“It didn’t seem so stupid when you were competing in it, now did it? Only stupid when you lose,” Peaches says, smiling brightly. She pulls out a DVD from her bag and turns to the DVD player in the classroom. Of course Cheltenham would have the best technology. If St. Trinian’s had this stuff, it would get pawned on the black market everyday.
“You cheated,” Jemima spits, struggling against the ropes. Peaches tuts.
“Now, now,” she says, closing the DVD player and pulling up the menu. She and Polly had worked on this DVD for three hours today. She’s quite proud of it really. “Do you really think we would have gotten so many wrong if we were cheating?”
Jemima splutters. “You- you were strategizing!”
Peaches walks over and grabs Jemima’s chin, leaning close, mouth thin. “I’m a stupid slag. I don’t strategize.”
The DVD starts playing. It’s a simple enough image- just a sphere spinning and turning different colors- and a voiceover saying, over and over, with different voices, of different St. Trinian’s girls- “4/3 times pi times the radius cubed.” Simple. Elegant. Jemima looks at her, and starts laughing.
“That’s it?” she asks. Peaches smiles.
She grabs her bag and pulls out two modified eyelash curlers. Jemima looks at her curious, but doesn’t say anything. Peaches shouts, and her contact walks in from the hallway, behind Jemima. “Hold her still,” Peaches says, and then begins attach the eyelash curlers so that they’ll prevent Jemima from blinking. Jemima tries to yank her head away, but her contact holds her steady, and soon Jemima is staring at her wide-eyed, trying to glare but failing.
“What are you doing?” she snaps. Peaches smiles.
“What do you think I’m doing?”
“I don’t know!”
“Really? Let me give you a hint- it’s part of a major book and film. Nana does not play a part.”
Jemima shakes her head. Peaches shrugs and hands her contact a bottle of eye drops.
“Make sure her eyes stay wet. Keep her awake. And don’t let her see you. Let the teachers or students find her; don’t get caught.”
Her contact nods. Peaches hums to herself, double checks the DVD, and then comes back over to kiss Jemima on the cheek.
“The Geeks say hello. They really don’t like it when you get the math wrong,” she whispers, and waves her fingers good-bye. Jemima shouts at her, but Peaches just slides out the door and down the hall, giggling to herself. Jemima will be fine. There will be no permanent damage, other than never forgetting the formula for the volume of a sphere. She’s pretty sure she covered her tracks fairly well, and that Jemima will blame her for carrying out the plot, but not the plot itself.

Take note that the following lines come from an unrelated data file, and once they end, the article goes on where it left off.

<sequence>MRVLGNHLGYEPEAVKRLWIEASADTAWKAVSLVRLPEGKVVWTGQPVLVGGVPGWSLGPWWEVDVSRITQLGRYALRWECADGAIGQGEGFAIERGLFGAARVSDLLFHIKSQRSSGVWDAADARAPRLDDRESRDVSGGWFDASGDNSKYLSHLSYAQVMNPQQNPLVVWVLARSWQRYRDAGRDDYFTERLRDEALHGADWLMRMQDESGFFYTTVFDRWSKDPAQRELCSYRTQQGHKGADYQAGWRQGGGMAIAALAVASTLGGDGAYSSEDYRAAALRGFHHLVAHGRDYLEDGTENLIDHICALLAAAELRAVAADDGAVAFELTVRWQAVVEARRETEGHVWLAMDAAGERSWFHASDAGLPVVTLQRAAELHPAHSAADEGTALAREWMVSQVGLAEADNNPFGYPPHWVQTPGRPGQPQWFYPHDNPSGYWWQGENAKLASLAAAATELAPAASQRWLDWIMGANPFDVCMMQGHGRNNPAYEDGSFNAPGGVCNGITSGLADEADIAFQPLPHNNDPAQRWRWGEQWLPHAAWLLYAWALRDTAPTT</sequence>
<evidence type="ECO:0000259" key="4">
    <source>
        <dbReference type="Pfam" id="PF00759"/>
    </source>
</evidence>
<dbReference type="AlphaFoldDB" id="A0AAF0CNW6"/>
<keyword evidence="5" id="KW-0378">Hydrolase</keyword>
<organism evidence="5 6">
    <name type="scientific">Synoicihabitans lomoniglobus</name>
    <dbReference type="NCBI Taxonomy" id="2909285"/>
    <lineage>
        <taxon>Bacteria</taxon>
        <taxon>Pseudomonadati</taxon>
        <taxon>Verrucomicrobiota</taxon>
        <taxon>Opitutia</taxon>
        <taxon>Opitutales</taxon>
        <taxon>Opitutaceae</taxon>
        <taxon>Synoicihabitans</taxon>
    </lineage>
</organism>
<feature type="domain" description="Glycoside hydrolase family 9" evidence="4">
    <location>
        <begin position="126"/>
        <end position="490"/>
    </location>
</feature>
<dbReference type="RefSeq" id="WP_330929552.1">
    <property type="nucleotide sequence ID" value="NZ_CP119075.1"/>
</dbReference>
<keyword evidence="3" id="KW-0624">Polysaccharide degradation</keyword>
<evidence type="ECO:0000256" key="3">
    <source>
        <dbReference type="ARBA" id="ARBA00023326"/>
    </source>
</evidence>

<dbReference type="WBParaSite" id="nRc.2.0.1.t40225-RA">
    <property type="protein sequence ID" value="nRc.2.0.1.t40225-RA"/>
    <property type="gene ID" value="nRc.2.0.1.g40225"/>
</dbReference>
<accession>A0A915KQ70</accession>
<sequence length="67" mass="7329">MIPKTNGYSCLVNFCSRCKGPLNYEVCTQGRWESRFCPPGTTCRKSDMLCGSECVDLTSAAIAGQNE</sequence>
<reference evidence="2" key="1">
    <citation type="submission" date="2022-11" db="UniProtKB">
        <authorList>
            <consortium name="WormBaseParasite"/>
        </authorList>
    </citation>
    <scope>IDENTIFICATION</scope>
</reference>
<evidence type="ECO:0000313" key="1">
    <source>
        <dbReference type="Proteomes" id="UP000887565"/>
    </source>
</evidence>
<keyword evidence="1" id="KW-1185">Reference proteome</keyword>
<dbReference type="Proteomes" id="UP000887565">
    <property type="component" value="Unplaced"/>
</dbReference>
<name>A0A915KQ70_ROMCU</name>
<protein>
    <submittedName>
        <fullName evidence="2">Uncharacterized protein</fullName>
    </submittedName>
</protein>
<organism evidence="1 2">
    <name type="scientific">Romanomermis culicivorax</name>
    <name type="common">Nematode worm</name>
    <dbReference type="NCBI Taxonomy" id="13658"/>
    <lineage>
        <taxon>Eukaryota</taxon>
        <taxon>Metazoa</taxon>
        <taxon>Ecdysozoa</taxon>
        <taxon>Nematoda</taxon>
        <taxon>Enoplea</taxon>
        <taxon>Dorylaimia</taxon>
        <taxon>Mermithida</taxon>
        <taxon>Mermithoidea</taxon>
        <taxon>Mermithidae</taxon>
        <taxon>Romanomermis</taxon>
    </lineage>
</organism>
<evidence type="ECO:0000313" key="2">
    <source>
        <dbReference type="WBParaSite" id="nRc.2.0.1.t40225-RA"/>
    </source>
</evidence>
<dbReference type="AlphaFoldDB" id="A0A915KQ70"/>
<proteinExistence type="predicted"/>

And who hasn’t read Clockwork Orange, really?
Peaches really doesn’t know why Chloe chose orange bridesmaid gowns. They’re horrendous, and they make even Chelsea look like a puffed up cockatoo, but there you are. What the bride wants, the bride gets. At least Peaches now really does look like a peach. She smoothes the taffeta (taffeta, and really, did Chloe get all the Posh Totty-ness sexed out of her?) and looks over at Chelsea, who appears to be doing her best to hold back tears.
“Chelsea?” she asks. Chelsea looks over and sniffles.
“Our girl,” she chokes, “is getting married!”
Yes, Peaches thinks. To a right tosser, too. But she can’t say that. James Newellen is a lovely man. She’s been saying it for months now, ever since Chloe announced she was pregnant. She can’t turn back on her prepared lines now.
“Yes,” she says instead. “To a lovely man.”
“I just, I thought someone else would get married first,” Chelsea says, wiping carefully at her eyes so as to not smudge her makeup. “Maybe Lilabet, or Gerthe, or- or Rose. Or you! Maybe you, Peaches!”
Peaches laughs. “I may have heirs to produce, but I need to find me a good Sri Lankan man first, Chelsea.”
Chelsea sniffles again. “Fine. But Lilabet! Lilabet was always falling in love with someone. She was engaged every week to someone new. And now our Chloe is dressed in white-”
“And us in orange,” Peaches says mournfully, patting at the dress again.
“Dressed in white,” Chelsea says again, sternly ignoring her, “And we’re seeing her off into this new stage of her life.” Chelsea looks at her firmly and rushes across the room, grabbing Peaches by the shoulders and looking her in the eyes. Peaches blinks rapidly, but holds her gaze.